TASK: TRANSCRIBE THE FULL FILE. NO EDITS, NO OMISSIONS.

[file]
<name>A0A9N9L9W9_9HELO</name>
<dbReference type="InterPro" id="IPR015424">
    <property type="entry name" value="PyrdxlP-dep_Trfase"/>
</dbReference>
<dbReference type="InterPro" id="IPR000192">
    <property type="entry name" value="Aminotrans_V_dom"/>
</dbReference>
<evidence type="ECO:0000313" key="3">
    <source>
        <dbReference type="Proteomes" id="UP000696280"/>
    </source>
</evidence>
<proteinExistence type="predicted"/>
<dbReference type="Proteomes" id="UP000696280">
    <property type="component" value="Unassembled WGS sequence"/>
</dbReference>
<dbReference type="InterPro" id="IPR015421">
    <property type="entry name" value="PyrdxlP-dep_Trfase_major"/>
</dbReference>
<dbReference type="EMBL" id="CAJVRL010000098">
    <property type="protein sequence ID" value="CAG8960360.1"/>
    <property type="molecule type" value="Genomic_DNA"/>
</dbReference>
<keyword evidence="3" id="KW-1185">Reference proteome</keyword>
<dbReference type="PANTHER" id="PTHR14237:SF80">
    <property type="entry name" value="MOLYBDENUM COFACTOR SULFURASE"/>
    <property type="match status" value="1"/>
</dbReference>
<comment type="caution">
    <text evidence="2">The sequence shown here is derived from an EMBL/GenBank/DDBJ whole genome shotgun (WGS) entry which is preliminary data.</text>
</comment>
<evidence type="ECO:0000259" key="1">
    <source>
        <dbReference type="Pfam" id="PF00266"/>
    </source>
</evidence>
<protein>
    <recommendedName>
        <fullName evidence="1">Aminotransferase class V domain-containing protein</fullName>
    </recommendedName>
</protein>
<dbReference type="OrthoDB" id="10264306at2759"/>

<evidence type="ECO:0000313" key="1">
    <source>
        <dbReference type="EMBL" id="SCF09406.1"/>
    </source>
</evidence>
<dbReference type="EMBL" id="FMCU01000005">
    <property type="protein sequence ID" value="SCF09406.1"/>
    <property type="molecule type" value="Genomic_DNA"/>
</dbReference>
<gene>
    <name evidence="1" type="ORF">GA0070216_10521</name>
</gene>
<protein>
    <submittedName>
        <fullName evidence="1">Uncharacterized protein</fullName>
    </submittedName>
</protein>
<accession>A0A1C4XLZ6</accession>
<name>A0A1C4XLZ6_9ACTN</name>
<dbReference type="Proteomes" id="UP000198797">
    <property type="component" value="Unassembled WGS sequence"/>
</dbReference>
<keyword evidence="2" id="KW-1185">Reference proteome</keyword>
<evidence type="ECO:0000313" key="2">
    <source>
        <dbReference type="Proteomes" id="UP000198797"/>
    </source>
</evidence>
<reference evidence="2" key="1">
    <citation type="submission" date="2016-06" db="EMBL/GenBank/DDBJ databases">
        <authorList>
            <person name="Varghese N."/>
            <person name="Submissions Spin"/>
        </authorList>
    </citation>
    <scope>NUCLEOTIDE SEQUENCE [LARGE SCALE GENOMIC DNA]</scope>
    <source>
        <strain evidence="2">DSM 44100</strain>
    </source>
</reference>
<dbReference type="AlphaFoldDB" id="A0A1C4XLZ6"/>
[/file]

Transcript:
<name>A0A9N9L9W9_9HELO</name>
<dbReference type="InterPro" id="IPR015424">
    <property type="entry name" value="PyrdxlP-dep_Trfase"/>
</dbReference>
<dbReference type="InterPro" id="IPR000192">
    <property type="entry name" value="Aminotrans_V_dom"/>
</dbReference>
<evidence type="ECO:0000313" key="3">
    <source>
        <dbReference type="Proteomes" id="UP000696280"/>
    </source>
</evidence>
<proteinExistence type="predicted"/>
<dbReference type="Proteomes" id="UP000696280">
    <property type="component" value="Unassembled WGS sequence"/>
</dbReference>
<dbReference type="InterPro" id="IPR015421">
    <property type="entry name" value="PyrdxlP-dep_Trfase_major"/>
</dbReference>
<dbReference type="EMBL" id="CAJVRL010000098">
    <property type="protein sequence ID" value="CAG8960360.1"/>
    <property type="molecule type" value="Genomic_DNA"/>
</dbReference>
<keyword evidence="3" id="KW-1185">Reference proteome</keyword>
<dbReference type="PANTHER" id="PTHR14237:SF80">
    <property type="entry name" value="MOLYBDENUM COFACTOR SULFURASE"/>
    <property type="match status" value="1"/>
</dbReference>
<comment type="caution">
    <text evidence="2">The sequence shown here is derived from an EMBL/GenBank/DDBJ whole genome shotgun (WGS) entry which is preliminary data.</text>
</comment>
<evidence type="ECO:0000259" key="1">
    <source>
        <dbReference type="Pfam" id="PF00266"/>
    </source>
</evidence>
<protein>
    <recommendedName>
        <fullName evidence="1">Aminotransferase class V domain-containing protein</fullName>
    </recommendedName>
</protein>
<dbReference type="OrthoDB" id="10264306at2759"/>

<evidence type="ECO:0000313" key="1">
    <source>
        <dbReference type="EMBL" id="SCF09406.1"/>
    </source>
</evidence>
<dbReference type="EMBL" id="FMCU01000005">
    <property type="protein sequence ID" value="SCF09406.1"/>
    <property type="molecule type" value="Genomic_DNA"/>
</dbReference>
<gene>
    <name evidence="1" type="ORF">GA0070216_10521</name>
</gene>
<protein>
    <submittedName>
        <fullName evidence="1">Uncharacterized protein</fullName>
    </submittedName>
</protein>
<accession>A0A1C4XLZ6</accession>
<name>A0A1C4XLZ6_9ACTN</name>
<dbReference type="Proteomes" id="UP000198797">
    <property type="component" value="Unassembled WGS sequence"/>
</dbReference>
<keyword evidence="2" id="KW-1185">Reference proteome</keyword>
<evidence type="ECO:0000313" key="2">
    <source>
        <dbReference type="Proteomes" id="UP000198797"/>
    </source>
</evidence>
<reference evidence="2" key="1">
    <citation type="submission" date="2016-06" db="EMBL/GenBank/DDBJ databases">
        <authorList>
            <person name="Varghese N."/>
            <person name="Submissions Spin"/>
        </authorList>
    </citation>
    <scope>NUCLEOTIDE SEQUENCE [LARGE SCALE GENOMIC DNA]</scope>
    <source>
        <strain evidence="2">DSM 44100</strain>
    </source>
</reference>
<dbReference type="AlphaFoldDB" id="A0A1C4XLZ6"/>